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With cash becoming more expensive in 2022 due to tightening monetary policies by central banks, growth-oriented and non-profitable companies will take a hit to the chin. On the TSX, the devastation continues for tech giants Shopify (TSX:SHOP)(NYSE:SHOP) and Lightspeed Commerce (TSX:LSPD)(NYSE:LSPD).
Share prices are drifting lower and both tech stocks look way oversold already. At $42.04 per share, Shopify is deep in the red with its 75.5% year-to-date loss. Lightspeed is doing better, although at the current share price of $27.04, the 47.1% negative return is still high. Will the battered stocks stay in the dumps or is a price bounce back on the horizon?
Staggering net loss
Shopify has a strong following but the disappointing financial results in Q2 2022 could scare investors off. Total revenue and monthly recurring revenue (MRR) grew 16% and 13% to US$1.3 billion and US$107.2 million versus Q2 2021. Unfortunately, net loss during the same quarter reached a staggering US$1.2 billion compared to the US$979 million net income from a year ago.
Management warned about a grim near-term outlook, including operating losses in the last two quarters of the year. Shopify lost steam when the lockdowns and e-commerce boom ended. Some market analysts say the $52.87 billion e-commerce company overbuilt and is now paying the price.
Shopify’s move to invest heavily to keep pace with e-commerce growth was a blunder. According to Tobias Lütke, Shopify’s CEO, it was a failed bet as management thought the surge would be permanent. The company had to scale down and lay off 1,000 employees working in recruitment, support, and sales.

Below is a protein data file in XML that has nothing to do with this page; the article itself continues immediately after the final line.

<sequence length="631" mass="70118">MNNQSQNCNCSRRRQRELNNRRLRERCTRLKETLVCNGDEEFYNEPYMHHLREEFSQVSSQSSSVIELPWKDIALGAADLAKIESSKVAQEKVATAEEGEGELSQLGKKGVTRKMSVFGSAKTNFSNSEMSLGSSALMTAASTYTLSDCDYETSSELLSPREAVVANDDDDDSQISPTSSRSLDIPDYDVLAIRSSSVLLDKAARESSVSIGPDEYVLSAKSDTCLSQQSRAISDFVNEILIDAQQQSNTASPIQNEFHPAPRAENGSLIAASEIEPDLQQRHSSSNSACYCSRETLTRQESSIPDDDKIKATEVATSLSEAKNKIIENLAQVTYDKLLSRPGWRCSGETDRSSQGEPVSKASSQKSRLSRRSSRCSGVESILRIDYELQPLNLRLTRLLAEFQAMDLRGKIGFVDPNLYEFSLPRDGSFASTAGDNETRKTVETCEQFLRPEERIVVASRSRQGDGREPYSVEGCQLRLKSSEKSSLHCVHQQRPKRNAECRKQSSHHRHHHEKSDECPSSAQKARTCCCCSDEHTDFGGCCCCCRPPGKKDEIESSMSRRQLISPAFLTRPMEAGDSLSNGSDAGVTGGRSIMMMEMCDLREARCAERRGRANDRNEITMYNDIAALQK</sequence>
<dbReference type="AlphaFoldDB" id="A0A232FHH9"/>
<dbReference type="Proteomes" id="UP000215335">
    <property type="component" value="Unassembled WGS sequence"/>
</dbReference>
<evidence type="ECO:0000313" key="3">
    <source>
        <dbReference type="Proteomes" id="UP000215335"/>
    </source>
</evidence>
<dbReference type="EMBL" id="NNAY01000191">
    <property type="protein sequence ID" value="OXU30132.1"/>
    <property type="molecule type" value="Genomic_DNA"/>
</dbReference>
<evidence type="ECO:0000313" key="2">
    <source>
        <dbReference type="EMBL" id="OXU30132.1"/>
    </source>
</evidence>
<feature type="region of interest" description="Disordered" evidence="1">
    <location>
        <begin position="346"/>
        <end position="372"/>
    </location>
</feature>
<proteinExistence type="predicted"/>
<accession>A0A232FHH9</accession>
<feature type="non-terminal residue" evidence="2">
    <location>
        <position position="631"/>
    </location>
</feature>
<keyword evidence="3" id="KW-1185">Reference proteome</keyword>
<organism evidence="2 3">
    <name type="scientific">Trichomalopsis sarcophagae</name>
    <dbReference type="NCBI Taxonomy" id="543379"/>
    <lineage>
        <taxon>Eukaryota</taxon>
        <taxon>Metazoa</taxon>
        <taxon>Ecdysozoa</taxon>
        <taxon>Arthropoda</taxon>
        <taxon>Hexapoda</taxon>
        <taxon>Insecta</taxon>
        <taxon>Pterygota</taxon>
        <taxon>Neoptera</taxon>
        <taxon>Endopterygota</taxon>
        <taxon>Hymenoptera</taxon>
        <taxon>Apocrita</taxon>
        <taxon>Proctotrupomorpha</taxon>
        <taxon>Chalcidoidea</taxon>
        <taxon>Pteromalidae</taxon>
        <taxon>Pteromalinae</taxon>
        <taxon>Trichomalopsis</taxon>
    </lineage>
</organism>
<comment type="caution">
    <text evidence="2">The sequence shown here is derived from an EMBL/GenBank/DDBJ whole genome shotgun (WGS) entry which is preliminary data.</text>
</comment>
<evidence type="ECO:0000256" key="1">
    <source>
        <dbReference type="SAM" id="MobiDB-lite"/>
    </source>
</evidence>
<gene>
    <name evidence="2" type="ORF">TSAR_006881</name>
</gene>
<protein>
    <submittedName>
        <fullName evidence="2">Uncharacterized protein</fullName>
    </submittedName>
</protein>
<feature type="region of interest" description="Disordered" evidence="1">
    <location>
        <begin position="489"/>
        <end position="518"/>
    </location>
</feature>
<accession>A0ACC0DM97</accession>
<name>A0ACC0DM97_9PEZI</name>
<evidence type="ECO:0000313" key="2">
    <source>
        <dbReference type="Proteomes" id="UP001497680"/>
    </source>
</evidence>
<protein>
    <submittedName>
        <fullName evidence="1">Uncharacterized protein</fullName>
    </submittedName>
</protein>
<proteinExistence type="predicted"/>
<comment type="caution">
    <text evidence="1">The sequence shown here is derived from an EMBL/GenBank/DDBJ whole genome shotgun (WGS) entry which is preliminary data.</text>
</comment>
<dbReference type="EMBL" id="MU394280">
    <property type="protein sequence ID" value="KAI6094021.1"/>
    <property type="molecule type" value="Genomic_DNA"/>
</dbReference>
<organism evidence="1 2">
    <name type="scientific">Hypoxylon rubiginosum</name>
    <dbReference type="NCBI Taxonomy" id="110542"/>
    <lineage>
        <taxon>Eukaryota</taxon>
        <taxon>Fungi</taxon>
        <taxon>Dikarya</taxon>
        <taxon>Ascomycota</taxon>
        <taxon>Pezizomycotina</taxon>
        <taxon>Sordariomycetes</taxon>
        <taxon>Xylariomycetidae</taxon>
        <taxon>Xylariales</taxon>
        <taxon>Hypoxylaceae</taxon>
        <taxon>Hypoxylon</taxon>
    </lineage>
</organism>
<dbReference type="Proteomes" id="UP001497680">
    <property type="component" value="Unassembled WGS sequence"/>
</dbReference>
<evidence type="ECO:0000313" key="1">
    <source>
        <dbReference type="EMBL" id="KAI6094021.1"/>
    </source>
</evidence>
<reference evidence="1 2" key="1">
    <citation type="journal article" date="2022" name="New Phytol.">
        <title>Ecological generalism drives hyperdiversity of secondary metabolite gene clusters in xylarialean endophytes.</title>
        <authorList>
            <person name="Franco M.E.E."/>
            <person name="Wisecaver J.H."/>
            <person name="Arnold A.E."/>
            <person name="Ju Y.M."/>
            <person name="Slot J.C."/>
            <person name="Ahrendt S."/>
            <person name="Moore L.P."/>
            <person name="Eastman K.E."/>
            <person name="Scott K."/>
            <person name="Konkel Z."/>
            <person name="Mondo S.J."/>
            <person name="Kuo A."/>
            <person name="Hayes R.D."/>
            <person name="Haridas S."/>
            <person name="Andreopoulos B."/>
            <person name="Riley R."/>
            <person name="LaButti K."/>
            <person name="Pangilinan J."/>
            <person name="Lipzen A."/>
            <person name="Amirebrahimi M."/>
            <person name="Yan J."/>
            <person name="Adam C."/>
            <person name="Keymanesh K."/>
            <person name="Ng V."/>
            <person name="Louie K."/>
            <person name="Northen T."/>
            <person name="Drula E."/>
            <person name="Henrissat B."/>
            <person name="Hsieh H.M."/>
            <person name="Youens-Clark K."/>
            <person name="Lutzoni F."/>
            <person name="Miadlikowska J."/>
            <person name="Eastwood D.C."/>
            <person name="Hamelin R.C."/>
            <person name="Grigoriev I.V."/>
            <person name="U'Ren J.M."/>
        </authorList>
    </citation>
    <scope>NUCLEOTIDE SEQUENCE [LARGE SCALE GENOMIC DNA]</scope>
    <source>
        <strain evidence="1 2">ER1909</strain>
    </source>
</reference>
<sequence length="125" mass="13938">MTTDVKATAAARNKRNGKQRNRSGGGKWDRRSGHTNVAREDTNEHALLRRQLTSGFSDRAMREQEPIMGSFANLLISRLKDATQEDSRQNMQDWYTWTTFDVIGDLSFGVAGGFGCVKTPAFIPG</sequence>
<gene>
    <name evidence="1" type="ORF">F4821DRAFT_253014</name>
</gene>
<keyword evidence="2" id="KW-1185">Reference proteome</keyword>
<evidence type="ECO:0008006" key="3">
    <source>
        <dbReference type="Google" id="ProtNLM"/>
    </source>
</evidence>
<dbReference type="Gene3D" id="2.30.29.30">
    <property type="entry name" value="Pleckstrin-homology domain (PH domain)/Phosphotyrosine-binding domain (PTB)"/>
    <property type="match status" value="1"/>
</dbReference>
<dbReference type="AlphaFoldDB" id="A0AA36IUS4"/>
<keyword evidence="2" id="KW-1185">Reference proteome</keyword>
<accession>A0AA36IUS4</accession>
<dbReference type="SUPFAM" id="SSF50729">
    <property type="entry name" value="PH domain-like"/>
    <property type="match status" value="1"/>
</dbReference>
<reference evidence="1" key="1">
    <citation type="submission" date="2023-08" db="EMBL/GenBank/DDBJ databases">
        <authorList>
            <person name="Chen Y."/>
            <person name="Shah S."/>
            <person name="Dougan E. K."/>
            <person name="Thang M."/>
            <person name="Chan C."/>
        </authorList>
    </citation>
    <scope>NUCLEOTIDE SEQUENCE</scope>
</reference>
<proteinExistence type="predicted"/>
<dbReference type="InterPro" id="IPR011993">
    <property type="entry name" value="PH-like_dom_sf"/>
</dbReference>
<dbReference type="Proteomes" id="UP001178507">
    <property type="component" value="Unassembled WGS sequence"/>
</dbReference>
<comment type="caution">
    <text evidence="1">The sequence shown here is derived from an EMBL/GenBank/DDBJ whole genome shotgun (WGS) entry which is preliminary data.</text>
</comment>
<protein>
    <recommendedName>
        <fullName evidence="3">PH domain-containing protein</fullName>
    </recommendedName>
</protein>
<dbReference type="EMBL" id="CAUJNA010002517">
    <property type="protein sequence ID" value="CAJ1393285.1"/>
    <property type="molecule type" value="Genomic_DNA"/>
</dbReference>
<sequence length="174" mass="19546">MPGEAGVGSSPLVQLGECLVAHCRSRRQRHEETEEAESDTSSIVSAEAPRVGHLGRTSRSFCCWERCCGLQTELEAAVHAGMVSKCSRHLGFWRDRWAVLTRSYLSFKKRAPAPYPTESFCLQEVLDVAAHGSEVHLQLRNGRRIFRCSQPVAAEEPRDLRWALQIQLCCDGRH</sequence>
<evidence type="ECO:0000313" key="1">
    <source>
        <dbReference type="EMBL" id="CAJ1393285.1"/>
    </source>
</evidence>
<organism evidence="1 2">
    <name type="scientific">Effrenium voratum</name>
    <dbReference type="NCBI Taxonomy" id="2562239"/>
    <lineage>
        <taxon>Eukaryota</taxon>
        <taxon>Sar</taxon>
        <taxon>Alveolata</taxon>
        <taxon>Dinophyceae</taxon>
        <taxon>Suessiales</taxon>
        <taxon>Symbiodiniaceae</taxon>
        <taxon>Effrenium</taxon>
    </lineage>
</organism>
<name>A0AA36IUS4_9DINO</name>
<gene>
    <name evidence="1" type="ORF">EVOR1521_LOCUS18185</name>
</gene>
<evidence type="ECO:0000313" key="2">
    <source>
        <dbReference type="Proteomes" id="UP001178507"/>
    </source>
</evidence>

Shopify also failed to make it to the 2022 TSX30 List for the first time in four years. The tech superstar ranked number one in 2020 and placed second in 2019 and 2021. In May 2020, it dethroned the Royal Bank of Canada as the largest TSX company. Its market cap soared to $120 billion, but the reign was short-lived as Canada’s largest bank took back the crown in January 2022.
Lightspeed Commerce welcomed the return of pre-pandemic activities and shopping habits but still didn’t have a good start to fiscal 2023. In the three months ended June 30, 2022, net loss reached US$100.8 million, or 104.3% higher than in Q1 fiscal 2022. Its CEO, JP Chauvet, said, “We are not immune to macroeconomic conditions and are not downplaying the risks.”
While the return to in-person shopping and dining are positives for the $3.87 billion software company, Chauvet said it will only partially offset challenging macroeconomic conditions. The bright light is the stellar software adoption as evidenced by the 3,000 additional customer locations for a total of 166,000.
Asha Bakshani, Lightspeed’s CFO, said, “Our diversified business model continued to serve us well this quarter.” However, despite the target organic subscription and transaction-based revenue growth rate of 35% to 40%, management expects an Adjusted EBITDA (earnings before interest, taxes, depreciation, and amortization) loss of between US$35 million and US$40 million for fiscal 2023.
No abrupt bounce back
Shopify and Lightspeed could bounce back but not anytime soon. The downward trend will likely extend to 2023 or until investors see a clear path to profitability.
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